Unreliable Nipples by Halima Aliyu

Tochi was hiding behind the water tank again, watching for him.

Her yellow patterned dress stopped just below her knees and did not prevent the slow evening breeze from caressing her calves. Suddenly, she heard her name. Her stomach flipped as if she had just inhaled a jar of antiseptic. She straightened and began to walk away. When he called her again, her pace quickened.

Oh God, he’s talking to me! a voice screamed in her head.

“Tochi, please stop.”

Tochi had always liked Remi, the boy next door. And she confirmed it when her small nipples told her so. She had opened the door one Saturday morning, and he was standing there, and her nipples had responded to him in the same way the ears of Cherie, her cat responded to its name, twitching and standing erect in an instant.

That day, she had felt a strong urge to cover herself, to hide from the shame of her desires. Her cheeks had burned red, and she wondered if he had seen her nipples taking a peek at him. But he had said nothing, not even pausing to look at her as he delivered his message and turned to go.

Her longing amplified.

Over time, Tochi had learned to plan her days around Remi’s schedule. She finished her chores and was sitting at the top of the stairs before 7am to watch the neighbours’ kids leave for school. She was at the window at 2:35pm to watch him come home from school and she also knew on what day tennis practice took place in the field behind their houses.

Remi always had his jersey draped on his shoulder when he returned from practice. Tochi would swallow hard as her eyes followed the sweat dripping down his muscled forearms, then; linger on the singlet covering his broad chest. Her mouth would go dry and she would have to take a glass of water afterwards.

“Tochi, please stop.”

It was the voice in her dreams. Tochi’s palms began to sweat. She quickened her pace and took the bend that would lead to the house. Nervously, she licked her lips and tasted the vaseline she had generously applied before leaving home. Her tongue glided over her lips like butter on a hot pan.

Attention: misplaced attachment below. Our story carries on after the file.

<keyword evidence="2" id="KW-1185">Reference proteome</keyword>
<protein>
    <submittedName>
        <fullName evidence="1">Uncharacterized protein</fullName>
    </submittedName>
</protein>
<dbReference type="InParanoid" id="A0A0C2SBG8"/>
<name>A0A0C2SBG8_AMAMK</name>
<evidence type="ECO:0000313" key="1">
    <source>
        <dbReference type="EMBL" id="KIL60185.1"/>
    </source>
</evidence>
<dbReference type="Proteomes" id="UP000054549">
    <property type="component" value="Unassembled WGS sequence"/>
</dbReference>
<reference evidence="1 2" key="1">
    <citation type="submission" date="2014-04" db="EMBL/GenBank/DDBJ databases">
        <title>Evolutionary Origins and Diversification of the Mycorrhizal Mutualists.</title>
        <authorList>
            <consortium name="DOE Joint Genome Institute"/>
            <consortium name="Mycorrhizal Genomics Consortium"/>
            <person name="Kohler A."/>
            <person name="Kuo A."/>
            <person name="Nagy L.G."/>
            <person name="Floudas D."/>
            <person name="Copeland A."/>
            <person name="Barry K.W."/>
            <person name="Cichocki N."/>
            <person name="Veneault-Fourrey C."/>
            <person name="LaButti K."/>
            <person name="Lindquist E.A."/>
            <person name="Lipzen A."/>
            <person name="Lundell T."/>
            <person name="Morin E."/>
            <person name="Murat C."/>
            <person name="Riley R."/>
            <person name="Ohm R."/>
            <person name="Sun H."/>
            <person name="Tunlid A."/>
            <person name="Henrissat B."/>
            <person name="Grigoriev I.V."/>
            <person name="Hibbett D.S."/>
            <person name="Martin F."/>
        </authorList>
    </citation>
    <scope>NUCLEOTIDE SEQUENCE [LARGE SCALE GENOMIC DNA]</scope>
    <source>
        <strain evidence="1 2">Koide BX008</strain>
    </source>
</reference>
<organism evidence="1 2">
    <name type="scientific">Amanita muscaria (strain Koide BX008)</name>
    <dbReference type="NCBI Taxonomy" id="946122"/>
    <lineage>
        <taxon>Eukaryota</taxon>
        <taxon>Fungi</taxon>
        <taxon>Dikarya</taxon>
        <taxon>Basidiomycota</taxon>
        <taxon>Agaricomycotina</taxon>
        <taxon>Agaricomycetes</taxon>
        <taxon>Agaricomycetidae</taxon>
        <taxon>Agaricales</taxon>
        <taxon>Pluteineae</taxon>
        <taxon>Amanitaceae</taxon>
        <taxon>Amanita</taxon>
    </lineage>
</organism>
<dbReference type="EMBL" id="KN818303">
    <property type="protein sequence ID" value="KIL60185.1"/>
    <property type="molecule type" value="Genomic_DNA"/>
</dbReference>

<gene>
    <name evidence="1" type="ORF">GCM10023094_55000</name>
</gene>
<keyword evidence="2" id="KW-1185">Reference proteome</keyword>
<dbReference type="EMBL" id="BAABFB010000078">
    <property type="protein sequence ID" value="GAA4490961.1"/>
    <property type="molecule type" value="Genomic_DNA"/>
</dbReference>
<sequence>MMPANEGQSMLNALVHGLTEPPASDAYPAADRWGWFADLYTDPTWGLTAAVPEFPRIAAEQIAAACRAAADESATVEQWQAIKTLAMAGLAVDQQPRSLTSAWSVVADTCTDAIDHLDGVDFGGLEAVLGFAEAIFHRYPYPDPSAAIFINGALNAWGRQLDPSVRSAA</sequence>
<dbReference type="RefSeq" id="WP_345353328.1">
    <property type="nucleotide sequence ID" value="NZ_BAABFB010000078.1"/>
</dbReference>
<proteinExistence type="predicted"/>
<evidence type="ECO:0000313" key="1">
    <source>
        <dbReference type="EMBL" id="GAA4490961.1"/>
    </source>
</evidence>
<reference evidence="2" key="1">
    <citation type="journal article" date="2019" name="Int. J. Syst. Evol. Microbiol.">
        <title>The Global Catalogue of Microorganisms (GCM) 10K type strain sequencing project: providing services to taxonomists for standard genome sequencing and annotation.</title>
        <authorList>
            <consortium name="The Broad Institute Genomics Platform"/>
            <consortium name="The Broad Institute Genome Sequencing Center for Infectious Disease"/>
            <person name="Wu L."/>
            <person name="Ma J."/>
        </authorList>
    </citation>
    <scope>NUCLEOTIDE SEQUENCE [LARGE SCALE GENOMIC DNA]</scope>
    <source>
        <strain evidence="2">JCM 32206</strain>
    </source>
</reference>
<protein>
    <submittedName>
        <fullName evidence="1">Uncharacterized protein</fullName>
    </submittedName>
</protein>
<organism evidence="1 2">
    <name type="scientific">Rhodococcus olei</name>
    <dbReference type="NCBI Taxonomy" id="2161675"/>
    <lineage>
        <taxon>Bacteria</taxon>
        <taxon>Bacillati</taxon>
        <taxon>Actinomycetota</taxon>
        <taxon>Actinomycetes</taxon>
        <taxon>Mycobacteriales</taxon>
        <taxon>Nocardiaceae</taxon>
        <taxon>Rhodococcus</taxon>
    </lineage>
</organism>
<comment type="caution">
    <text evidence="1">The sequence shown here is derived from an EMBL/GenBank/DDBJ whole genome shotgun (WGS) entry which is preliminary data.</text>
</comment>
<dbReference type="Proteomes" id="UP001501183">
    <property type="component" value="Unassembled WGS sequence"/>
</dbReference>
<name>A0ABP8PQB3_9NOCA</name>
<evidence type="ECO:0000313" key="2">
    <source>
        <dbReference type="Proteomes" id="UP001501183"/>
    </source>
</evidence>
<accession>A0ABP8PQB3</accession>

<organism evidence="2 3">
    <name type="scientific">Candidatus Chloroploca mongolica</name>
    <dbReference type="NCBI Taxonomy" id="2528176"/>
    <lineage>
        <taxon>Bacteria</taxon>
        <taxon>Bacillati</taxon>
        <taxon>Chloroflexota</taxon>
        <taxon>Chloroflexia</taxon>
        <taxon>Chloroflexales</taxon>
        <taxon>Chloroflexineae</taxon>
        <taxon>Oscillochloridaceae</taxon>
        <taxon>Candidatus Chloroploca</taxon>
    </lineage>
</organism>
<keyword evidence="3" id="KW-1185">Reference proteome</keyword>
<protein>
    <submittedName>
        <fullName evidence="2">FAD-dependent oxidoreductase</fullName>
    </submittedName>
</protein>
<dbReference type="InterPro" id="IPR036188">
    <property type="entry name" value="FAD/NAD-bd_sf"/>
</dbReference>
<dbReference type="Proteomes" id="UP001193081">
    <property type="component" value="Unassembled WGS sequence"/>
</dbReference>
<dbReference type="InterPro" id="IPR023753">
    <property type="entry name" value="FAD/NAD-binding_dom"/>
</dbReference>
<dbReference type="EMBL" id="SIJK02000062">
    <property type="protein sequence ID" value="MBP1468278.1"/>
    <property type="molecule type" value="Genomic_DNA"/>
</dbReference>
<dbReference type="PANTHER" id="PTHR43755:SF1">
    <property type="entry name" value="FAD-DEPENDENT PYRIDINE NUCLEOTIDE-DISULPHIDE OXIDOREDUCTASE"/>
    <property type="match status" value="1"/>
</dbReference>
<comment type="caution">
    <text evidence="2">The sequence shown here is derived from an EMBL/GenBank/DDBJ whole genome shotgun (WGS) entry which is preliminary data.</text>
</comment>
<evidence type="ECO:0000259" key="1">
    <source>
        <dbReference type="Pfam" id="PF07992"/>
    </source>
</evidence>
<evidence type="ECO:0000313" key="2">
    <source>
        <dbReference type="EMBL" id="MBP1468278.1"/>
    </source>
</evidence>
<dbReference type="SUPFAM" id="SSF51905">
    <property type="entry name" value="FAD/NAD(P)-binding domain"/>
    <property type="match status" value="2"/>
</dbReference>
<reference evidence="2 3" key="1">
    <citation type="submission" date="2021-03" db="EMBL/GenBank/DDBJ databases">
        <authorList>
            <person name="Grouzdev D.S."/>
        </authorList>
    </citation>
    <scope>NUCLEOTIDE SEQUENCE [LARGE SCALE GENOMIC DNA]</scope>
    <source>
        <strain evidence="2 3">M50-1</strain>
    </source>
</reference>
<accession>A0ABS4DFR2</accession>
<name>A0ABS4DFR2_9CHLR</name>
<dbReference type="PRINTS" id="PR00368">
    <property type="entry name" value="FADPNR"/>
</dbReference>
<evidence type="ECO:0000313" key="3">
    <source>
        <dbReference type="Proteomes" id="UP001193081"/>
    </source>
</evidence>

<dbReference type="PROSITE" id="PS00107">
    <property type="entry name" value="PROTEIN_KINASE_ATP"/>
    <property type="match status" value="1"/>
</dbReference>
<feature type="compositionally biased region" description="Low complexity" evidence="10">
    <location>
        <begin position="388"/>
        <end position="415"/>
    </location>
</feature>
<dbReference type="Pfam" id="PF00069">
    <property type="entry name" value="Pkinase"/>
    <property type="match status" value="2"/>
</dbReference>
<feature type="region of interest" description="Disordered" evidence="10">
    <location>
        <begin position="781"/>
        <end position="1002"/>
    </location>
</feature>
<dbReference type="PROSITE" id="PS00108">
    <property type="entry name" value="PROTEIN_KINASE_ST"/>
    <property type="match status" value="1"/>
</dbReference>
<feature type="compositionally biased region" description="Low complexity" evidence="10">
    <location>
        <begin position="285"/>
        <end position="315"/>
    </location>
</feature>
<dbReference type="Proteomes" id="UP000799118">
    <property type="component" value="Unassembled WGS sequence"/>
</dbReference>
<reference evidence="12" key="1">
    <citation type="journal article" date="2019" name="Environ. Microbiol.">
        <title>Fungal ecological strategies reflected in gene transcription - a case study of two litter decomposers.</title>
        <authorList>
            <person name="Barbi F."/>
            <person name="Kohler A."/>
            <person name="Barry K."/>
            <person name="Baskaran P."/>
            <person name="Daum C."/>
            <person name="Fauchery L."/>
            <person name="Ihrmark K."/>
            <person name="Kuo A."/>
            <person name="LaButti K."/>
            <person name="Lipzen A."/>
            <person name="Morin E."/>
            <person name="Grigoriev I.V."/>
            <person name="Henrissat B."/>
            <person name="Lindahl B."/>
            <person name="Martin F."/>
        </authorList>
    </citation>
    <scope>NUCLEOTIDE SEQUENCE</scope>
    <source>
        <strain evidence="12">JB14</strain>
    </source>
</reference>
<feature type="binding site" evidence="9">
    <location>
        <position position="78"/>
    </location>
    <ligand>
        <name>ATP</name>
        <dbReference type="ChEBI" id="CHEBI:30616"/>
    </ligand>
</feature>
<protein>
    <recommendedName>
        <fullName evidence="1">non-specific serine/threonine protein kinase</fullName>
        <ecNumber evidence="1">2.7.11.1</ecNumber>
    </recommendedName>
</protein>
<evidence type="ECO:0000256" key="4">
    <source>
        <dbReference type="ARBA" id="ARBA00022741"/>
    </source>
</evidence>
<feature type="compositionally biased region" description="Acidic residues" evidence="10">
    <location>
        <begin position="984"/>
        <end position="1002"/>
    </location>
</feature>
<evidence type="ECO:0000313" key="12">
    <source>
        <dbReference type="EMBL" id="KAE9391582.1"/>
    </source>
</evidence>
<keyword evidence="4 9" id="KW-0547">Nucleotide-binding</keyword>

She couldn’t believe Remi was finally going to ask her out. Her heart thudded in her chest and she bit down on the insides of her cheeks to stop the grin threatening to burst forth. At last, she turned to face him.

“I saw you the other day,” he drawled, “you were spying on me, right?”

There was an amused expression on his face, and before she could respond, he added, “I was looking out for you too. Come, I want to show you something.”

Like a docile lamb, she followed him to the back of the house. He took her hands.

“I want you, Tochi. I want you so much it makes my heart ache.”

Then he placed her palms on his chest. Beneath the tee-shirt was the telltale sign of two lumps. Tochi jumped back, withdrawing her hands.

“You… you have… breasts?”

“But of course. I’m a girl, silly.”

Remi laughed.

Tochi backed away, confusion etched all over her face. She shook her head from side to side, then turned and ran. She had made a turn for the house when she stopped, then whipped around to face the dismay in Remi’s eyes.

“Tell me why,” Tochi demanded in a cracked voice. “How could you like me?”

“I just do.” Remi’s chin was raised in the air.

“Is that why you dress like a boy?”

“There is nothing wrong with my dressing. It suits me.”

“And your parents don’t have a problem with that?”

“Why would they? I like this,” she replied, spreading her hands to cover her whole body, “and my parents let me have them. You know I play a lot with other boys too, right?”

“Have you done this before? Do you like to kiss girls? I hear people do those things these days.”

Remi’s jaw dropped and she looked as if she would say something, but no words escaped her small round lips.

“I’ve never kissed a girl before,” she said at last.

“Then all you are, is a tomboy,” Tochi responded with a sigh.

“So does that mean you don’t love me anymore?”

“No, I do not,” Tochi answered, frowning. “I can be your friend though. But we cannot be girlfriend and err… girlfriend.”

Remi seemed to think about this for a while. Then she smiled.

“Okay. I like that. Now, tell me why your parents do not send you to school?”





Halima Aliyu is the author of Fire on the Tip of Ice, a 2015 ANA shortlist. She divides her time between teaching, writing and editing.


Photo Credit: Andy Melton via Flickr

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